Hi. I'm looking at my first publishing contract. I'm a real greenie, here. It has these words:
"In all instances in which the Author shall have received an overpayment of monies under the terms hereof, the Publisher may deduct such overpayment from any further sums payable to the Author in respect to the Work."
I don't understand. Under what conditions would I be overpaid? And would I ever have to refund royalties to the publisher?
When a publisher sells to a bookstore, the bookstore then tries to sell the book. If they can't, they can return the book to the publisher. The publisher may have already paid you royalties on that sale. If they have, they deduct it from what's due in your next batch of royalties.
If the returned books are still in good condition, the publisher can resell them and you'll get the royalty on that second sale. But if they're beat up, they may have to be written off as a loss, or sold as "scratch & dent"—in which case, you probably would not get a royalty.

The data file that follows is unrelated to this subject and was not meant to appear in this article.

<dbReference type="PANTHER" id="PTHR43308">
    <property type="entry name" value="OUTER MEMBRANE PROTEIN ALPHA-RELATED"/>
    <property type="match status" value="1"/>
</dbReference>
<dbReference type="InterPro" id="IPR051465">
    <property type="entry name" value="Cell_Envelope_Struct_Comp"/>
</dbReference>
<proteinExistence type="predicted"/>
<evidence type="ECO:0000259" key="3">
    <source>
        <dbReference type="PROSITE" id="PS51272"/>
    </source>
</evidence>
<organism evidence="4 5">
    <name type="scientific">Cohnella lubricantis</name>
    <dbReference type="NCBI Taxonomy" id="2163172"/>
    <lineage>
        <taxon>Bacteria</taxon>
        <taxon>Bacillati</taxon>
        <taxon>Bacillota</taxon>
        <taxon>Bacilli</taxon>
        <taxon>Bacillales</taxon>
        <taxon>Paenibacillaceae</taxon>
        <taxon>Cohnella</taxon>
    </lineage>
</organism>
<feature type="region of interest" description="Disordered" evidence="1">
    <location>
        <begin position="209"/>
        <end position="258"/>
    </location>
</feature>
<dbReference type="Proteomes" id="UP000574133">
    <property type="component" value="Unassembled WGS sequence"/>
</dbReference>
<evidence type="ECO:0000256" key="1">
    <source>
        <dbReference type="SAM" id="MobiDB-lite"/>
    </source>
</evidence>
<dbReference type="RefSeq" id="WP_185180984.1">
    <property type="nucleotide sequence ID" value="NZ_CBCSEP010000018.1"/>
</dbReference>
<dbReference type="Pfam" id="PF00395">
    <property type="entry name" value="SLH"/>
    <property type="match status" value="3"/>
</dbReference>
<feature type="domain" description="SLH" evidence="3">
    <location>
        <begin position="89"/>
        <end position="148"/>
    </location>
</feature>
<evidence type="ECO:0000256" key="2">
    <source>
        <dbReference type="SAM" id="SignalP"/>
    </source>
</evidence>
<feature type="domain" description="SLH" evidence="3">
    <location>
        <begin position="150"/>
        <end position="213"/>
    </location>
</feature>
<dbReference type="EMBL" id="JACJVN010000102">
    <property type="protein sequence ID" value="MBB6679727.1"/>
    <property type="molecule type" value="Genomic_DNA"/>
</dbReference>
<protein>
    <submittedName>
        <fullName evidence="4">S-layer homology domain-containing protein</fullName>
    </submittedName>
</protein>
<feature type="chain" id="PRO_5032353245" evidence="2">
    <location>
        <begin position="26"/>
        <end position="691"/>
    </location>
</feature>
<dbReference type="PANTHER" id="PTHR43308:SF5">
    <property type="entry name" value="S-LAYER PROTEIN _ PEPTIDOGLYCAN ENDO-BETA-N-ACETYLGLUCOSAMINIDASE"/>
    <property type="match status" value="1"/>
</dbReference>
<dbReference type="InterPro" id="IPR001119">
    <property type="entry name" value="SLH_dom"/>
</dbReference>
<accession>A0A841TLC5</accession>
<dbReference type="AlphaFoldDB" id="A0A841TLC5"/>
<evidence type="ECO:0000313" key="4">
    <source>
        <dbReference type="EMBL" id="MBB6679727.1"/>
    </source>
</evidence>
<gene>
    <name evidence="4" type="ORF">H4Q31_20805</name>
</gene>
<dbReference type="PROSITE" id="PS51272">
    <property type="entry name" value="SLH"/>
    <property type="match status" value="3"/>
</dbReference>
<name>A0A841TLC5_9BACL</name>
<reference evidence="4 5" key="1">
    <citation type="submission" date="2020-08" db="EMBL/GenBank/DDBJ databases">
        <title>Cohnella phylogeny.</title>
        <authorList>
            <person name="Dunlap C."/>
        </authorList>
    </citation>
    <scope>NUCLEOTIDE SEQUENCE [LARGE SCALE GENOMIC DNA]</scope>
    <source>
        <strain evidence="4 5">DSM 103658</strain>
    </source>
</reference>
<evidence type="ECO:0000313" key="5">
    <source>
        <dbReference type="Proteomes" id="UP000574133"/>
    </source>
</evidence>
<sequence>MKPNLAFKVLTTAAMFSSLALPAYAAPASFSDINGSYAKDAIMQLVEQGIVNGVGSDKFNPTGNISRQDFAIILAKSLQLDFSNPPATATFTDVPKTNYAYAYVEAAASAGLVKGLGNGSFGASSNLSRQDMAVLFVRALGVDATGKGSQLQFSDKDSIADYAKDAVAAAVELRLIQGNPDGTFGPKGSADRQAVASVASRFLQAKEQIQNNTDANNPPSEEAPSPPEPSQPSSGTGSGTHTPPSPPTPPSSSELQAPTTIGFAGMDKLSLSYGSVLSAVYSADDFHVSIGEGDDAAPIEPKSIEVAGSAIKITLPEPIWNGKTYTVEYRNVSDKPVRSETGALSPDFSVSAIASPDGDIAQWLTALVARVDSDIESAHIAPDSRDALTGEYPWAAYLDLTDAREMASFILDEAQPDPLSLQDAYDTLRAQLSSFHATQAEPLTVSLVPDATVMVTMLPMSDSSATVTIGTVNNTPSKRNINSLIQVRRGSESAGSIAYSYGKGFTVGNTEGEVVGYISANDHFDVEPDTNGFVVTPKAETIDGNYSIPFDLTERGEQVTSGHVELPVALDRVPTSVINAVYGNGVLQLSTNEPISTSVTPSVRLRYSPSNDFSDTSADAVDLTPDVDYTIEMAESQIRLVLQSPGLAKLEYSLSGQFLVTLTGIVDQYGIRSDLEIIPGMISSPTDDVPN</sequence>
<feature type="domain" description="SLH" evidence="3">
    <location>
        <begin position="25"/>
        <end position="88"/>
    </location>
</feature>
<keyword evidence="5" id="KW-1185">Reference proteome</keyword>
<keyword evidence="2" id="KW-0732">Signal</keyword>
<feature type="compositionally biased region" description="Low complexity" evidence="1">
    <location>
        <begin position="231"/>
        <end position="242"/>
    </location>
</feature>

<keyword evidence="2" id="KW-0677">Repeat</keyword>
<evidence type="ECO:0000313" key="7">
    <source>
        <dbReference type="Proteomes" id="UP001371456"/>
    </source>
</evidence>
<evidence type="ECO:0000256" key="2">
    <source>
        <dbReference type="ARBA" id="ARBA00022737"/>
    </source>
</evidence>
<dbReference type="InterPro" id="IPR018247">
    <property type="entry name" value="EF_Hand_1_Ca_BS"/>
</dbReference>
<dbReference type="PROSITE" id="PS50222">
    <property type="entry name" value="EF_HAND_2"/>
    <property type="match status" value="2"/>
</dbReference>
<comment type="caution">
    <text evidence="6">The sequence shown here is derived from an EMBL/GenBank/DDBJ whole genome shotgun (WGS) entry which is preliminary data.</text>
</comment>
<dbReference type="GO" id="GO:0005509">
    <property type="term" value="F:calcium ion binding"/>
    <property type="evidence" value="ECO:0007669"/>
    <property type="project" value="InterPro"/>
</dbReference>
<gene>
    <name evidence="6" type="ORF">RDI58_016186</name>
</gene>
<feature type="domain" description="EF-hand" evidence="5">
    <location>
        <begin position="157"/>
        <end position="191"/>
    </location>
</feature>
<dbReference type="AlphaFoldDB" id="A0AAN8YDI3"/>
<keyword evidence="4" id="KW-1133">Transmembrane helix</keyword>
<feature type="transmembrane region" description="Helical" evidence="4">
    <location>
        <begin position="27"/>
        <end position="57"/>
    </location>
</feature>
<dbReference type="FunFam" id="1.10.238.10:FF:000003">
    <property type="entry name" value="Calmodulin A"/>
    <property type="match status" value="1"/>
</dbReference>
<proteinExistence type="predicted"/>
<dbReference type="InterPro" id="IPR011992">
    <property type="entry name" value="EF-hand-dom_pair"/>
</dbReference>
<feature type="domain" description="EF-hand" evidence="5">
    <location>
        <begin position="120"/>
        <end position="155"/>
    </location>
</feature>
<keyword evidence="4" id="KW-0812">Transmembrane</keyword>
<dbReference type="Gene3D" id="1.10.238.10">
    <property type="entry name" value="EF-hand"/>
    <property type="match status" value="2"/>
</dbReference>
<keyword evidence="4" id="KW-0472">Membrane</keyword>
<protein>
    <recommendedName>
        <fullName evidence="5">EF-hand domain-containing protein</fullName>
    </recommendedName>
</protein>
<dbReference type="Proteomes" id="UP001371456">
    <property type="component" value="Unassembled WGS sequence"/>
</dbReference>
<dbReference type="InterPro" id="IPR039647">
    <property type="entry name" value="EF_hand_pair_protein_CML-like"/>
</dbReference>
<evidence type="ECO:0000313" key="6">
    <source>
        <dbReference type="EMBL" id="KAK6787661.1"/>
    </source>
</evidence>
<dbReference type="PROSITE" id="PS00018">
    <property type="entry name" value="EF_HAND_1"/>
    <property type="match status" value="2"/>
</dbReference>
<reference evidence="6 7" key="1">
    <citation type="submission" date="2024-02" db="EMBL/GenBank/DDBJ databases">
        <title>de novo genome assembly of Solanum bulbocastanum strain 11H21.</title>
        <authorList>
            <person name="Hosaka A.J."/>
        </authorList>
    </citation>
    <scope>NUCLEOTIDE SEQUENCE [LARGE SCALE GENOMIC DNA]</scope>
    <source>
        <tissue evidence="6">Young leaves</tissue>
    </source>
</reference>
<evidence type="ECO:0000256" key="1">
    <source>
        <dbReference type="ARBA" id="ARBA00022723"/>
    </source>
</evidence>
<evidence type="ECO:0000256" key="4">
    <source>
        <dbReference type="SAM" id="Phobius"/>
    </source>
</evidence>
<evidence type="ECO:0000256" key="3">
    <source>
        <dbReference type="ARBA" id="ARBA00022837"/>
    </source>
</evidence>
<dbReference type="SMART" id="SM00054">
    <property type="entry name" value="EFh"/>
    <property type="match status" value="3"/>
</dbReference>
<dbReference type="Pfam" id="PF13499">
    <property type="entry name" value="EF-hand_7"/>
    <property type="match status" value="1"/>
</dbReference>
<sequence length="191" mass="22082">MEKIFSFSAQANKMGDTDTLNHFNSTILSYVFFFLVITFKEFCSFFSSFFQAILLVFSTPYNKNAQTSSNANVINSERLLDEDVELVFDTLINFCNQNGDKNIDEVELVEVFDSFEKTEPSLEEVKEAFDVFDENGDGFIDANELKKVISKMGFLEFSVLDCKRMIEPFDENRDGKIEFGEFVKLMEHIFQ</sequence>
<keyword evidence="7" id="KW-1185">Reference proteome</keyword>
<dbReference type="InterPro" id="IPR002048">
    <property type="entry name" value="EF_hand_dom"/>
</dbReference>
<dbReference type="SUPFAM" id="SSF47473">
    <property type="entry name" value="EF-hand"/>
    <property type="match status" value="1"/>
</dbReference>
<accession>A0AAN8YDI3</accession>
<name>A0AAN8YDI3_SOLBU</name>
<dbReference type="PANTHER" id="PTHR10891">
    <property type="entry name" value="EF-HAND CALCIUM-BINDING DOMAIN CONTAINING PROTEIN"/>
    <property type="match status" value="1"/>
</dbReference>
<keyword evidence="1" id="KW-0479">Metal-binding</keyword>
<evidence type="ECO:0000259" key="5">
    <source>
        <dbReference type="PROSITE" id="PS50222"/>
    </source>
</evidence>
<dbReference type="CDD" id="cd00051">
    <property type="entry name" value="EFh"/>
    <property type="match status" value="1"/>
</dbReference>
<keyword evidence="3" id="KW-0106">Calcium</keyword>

If more books are returned than are sold (hopefully that won't happen to your book), some publishers may require you to return royalties. (Yes, I've seen it in some contracts.) I think that is a stinky policy and would refuse to sign a contract with that in it.
In your case, since it isn't spelled out, I'd ask your publisher what would happen if returns overbalanced sales, and have them spell it out in the contract along the lines of, "in no case shall author have to return paid royalties".
*Clarification: I think returning royalties that have already been paid is a stinky policy. The part about subtracting returns from future payments is fair. This situation is one of the reasons why many publishers only pay royalties twice a year.